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Do rainfall conditions push or pull rural migrants: evidence from Malawi

By: Lewin, P.A.
Contributor(s): Weber, B [coaut.] | Fisher, M [coaut.].
Material type: materialTypeLabelArticlePublisher: 2012ISSN: 1574-0862 (Revista en electrónico); 0169-5150.Subject(s): Africa | Climate | Geographic labor mobility | Global warming | Malawi | Natural disasters | Regional migration In: Agricultural Economics v. 43, no. 2, p. 191-204Summary: This article uses nationally representative data from Malawi's 2004/05 Integrated Household Survey (IHS2) to examine whether rainfall conditions influence a rural worker's decision to make a long-term move to an urban or another rural area. Results of a Full Information Maximum Likelihood regression model reveal that (1) rainfall shocks have a negative association with rural out-migration, (2) migrants choose to move to communities where rainfall variability and drought probability are lower, and (3) rainfall shocks have larger negative effects on the consumption of recent migrants than on the consumption of long-time residents.Collection: Reprints Collection
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Item type Current location Collection Call number Status Date due Barcode Item holds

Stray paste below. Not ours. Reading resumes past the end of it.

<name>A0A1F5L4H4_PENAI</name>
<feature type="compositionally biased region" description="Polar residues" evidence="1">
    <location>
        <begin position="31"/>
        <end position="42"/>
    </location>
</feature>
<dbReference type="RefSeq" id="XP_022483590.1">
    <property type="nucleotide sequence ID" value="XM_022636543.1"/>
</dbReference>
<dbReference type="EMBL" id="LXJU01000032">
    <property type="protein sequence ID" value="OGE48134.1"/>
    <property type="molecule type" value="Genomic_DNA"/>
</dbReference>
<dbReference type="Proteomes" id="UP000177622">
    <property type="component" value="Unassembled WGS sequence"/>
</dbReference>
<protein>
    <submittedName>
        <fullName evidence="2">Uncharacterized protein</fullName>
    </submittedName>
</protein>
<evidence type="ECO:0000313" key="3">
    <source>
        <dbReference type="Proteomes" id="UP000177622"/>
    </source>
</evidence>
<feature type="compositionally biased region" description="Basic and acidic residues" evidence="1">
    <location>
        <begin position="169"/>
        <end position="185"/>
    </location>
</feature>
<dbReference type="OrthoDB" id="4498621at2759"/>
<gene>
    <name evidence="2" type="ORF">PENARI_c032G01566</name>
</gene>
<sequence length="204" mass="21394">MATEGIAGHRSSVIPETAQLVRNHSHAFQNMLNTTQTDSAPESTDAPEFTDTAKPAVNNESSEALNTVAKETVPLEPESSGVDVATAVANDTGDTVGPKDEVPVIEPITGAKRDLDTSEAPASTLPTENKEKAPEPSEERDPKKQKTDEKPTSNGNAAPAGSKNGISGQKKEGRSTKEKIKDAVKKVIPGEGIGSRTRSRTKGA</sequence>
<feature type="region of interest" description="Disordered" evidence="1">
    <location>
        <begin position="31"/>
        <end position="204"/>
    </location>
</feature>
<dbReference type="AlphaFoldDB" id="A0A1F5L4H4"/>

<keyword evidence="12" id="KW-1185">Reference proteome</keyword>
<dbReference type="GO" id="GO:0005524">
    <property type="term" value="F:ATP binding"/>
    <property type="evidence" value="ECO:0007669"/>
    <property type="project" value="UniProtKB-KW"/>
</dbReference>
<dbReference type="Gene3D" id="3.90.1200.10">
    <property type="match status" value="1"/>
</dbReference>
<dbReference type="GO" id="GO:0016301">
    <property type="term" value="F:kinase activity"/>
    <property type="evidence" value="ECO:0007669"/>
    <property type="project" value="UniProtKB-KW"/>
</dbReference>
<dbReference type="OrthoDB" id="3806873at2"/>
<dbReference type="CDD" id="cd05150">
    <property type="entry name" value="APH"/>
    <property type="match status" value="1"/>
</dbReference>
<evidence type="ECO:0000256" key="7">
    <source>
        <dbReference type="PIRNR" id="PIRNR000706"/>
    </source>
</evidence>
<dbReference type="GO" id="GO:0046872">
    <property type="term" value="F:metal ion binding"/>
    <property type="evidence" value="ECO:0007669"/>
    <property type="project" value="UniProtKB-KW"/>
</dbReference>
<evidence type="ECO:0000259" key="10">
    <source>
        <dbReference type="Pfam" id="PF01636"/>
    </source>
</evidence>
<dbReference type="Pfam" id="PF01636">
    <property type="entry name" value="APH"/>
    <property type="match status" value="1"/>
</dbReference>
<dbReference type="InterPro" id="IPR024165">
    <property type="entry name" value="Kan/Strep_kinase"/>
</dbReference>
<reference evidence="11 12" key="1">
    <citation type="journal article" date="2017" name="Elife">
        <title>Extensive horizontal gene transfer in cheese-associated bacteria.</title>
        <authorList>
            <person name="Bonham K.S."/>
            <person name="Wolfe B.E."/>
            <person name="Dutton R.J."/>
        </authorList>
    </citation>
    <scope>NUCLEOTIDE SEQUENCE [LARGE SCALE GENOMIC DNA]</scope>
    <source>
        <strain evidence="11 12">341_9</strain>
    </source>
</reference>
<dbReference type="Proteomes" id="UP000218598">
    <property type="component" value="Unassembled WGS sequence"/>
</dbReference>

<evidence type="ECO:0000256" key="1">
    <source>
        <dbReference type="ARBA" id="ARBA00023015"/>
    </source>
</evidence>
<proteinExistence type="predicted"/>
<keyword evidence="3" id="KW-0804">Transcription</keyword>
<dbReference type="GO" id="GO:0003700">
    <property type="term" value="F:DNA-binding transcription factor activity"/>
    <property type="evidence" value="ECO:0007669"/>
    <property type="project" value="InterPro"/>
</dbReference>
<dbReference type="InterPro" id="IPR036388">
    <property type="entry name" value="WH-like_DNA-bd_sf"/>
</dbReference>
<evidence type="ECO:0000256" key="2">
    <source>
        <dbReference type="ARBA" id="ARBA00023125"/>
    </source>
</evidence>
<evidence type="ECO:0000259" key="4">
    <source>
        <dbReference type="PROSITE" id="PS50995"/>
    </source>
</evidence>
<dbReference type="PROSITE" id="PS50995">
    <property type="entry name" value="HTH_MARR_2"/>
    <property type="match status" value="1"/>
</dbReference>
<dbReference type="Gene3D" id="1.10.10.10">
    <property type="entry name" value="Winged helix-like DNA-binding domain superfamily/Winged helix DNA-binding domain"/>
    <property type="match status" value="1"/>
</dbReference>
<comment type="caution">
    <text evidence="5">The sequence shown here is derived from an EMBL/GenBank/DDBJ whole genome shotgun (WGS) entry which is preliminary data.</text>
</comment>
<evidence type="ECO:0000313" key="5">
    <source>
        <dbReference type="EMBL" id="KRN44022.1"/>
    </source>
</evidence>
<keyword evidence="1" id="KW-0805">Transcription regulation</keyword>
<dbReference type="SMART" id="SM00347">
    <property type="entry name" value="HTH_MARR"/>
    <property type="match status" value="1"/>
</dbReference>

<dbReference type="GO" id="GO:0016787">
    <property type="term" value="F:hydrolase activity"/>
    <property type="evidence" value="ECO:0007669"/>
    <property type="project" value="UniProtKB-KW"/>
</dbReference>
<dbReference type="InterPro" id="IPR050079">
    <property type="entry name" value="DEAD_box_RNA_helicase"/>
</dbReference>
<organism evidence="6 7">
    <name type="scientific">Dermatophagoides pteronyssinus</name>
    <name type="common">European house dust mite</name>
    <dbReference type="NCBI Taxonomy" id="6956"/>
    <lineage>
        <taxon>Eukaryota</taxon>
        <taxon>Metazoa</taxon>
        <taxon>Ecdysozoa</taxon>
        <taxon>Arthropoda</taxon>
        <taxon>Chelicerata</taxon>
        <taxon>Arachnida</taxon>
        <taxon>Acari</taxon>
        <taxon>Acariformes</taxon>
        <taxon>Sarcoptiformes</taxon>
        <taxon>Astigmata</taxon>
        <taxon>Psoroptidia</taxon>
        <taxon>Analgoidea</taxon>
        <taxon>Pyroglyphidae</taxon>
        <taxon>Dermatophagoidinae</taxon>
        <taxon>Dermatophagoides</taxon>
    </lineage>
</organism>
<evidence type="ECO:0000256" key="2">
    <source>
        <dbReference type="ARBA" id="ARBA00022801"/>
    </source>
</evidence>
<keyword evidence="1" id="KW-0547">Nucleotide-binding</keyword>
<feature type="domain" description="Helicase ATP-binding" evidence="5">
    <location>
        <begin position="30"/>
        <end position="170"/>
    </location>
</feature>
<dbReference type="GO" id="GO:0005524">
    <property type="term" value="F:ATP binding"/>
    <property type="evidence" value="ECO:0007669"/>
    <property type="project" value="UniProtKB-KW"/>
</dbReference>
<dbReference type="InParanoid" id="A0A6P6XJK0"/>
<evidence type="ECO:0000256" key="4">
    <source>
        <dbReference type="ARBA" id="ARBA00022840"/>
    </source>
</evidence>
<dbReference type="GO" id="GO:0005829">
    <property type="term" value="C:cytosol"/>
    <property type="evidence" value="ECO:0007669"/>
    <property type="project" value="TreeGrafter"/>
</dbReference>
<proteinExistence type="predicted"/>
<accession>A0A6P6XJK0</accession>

Article CIMMYT Knowledge Center: John Woolston Library

Lic. Jose Juan Caballero Flores

 

Reprints Collection REP-13292 (Browse shelf) Available
Total holds: 0

Peer-review: Yes - Open Access: Yes|http://science.thomsonreuters.com/cgi-bin/jrnlst/jlresults.cgi?PC=MASTER&ISSN=0169-5150

Prior to CIMMYT affiliation

This article uses nationally representative data from Malawi's 2004/05 Integrated Household Survey (IHS2) to examine whether rainfall conditions influence a rural worker's decision to make a long-term move to an urban or another rural area. Results of a Full Information Maximum Likelihood regression model reveal that (1) rainfall shocks have a negative association with rural out-migration, (2) migrants choose to move to communities where rainfall variability and drought probability are lower, and (3) rainfall shocks have larger negative effects on the consumption of recent migrants than on the consumption of long-time residents.

Socioeconomics Program

English

No CIMMYT affiliation|John Wiley

INT3350

Reprints Collection

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